Assessment of plants for phytoremediation of hydrocarbon-contaminated soils in the Sudd Wetland of South Sudan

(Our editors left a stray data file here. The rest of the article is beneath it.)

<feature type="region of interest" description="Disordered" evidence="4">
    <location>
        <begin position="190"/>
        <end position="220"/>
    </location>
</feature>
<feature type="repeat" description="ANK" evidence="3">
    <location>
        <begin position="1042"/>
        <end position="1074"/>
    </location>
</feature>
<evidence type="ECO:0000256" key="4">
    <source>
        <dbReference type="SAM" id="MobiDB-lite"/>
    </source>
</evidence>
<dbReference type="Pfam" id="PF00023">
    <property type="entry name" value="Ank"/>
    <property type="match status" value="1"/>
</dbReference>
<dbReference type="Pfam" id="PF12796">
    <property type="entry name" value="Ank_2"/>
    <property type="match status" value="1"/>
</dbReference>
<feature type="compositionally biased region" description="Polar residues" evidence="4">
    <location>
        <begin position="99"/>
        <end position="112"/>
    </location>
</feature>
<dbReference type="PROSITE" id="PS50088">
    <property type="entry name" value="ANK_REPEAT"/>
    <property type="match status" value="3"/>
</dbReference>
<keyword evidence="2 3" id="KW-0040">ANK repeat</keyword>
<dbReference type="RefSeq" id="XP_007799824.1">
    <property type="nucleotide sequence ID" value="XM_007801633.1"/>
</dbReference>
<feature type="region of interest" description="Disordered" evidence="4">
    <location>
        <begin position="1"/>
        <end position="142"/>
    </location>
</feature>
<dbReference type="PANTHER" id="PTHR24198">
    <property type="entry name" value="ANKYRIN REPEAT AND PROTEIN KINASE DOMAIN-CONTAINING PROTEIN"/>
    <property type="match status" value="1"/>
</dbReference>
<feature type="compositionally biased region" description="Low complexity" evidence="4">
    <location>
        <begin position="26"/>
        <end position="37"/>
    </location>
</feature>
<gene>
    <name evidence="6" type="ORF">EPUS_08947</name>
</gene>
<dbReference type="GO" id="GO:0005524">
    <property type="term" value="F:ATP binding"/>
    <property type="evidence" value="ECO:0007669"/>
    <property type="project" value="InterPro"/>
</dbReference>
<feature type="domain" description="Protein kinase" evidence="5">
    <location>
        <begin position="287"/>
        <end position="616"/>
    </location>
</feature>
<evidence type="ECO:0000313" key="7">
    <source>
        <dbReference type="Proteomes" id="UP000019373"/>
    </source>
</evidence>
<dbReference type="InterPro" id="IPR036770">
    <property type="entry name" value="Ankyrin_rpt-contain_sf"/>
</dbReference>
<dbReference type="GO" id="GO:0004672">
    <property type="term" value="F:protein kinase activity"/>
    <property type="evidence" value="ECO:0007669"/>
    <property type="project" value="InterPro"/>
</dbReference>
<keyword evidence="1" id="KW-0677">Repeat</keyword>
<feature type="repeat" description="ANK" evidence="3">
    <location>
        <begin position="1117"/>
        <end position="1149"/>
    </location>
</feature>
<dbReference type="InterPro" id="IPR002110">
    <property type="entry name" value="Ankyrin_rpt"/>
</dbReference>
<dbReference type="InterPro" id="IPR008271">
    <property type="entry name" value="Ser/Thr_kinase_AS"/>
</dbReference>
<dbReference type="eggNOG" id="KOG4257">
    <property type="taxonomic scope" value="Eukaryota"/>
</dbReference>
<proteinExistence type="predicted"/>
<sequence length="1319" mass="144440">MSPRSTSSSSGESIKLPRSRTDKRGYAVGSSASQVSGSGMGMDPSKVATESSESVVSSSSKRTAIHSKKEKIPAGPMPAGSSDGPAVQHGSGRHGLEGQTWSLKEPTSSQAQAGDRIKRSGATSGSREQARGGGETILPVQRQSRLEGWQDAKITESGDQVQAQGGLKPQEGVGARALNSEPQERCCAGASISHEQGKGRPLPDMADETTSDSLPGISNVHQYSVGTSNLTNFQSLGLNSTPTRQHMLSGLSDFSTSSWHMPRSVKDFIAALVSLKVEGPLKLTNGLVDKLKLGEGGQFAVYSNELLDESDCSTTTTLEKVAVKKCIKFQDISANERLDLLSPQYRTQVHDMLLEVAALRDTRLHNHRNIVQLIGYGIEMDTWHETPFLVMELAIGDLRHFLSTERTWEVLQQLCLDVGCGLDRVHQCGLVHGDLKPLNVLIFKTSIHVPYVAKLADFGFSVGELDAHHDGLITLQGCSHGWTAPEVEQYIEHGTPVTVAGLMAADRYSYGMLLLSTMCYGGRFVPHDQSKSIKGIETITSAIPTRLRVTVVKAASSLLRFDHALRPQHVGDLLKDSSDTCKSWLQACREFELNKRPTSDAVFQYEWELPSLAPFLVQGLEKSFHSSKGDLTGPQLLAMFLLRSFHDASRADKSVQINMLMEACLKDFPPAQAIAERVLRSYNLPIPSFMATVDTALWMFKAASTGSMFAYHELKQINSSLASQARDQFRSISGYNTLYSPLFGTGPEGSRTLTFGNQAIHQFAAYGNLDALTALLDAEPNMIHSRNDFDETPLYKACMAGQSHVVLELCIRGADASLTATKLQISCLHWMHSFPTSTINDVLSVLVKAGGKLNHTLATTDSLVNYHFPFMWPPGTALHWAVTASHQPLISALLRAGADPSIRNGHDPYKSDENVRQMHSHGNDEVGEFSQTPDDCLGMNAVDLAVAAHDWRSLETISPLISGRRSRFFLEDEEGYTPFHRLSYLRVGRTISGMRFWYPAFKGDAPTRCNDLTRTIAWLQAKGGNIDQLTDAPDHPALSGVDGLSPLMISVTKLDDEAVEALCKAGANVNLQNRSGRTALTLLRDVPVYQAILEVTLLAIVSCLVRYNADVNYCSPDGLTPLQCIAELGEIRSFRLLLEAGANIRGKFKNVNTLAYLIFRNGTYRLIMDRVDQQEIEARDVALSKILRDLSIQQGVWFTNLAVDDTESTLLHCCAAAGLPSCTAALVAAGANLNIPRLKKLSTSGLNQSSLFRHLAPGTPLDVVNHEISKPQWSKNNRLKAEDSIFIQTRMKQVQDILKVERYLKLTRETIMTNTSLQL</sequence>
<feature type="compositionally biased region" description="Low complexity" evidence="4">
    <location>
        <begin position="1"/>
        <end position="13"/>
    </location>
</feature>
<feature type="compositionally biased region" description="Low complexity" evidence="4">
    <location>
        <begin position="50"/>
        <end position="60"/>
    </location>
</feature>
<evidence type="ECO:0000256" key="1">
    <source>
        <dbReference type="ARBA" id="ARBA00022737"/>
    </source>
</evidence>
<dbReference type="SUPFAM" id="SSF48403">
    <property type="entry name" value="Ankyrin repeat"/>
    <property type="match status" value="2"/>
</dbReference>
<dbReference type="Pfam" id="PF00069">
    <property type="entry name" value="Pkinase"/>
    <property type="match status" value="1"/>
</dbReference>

Hydrocarbon contaminants have become a global concern due to their long-term adverse effects on soil ecosystems and human health. Successful implementation of phytoremediation to clean up hydrocarbon contaminants requires the identification of the most effective remediation plant species. Twelve native plant species of the Sudd Wetland in South Sudan were evaluated for their potential application as phytoremediators. The treatments included six total petroleum hydrocarbon (TPH) concentrations of 0, 25, 50, 75, 100 and 125 g/kg soil. The twelve native plant species tested were: Sorghum arundinaceum Desv., Oryza longistaminata A. Chev. & Roehrich, Hyparrhenia rufa Nees, Abelmoschus ficulneus L., Gossypium barbadense L., Nicotiana tabacum L., Sorghum bicolour L. Moench, Eleusine coracana Gaertn., Capsicum frutescens L., Zea mays L., Tithonia diversifolia Hemsl. and Medicago sativa L. Significant differences in phytoremediation rates were observed amongst the treatments with exception of the 125 g/kg soil concentration of hydrocarbon that was lethal to all the plant species. Over 50% TPH reduction in the 75 g/kg soil concentration was observed in contaminated soil phytoremediation in H. rufa, G. barbadense, O. longistaminata, T. diversifolia and S. arundinaceum, making them potential phytoremediators of hydrocarbon-contaminated soil in the Sudd-Wetland of South-Sudan.
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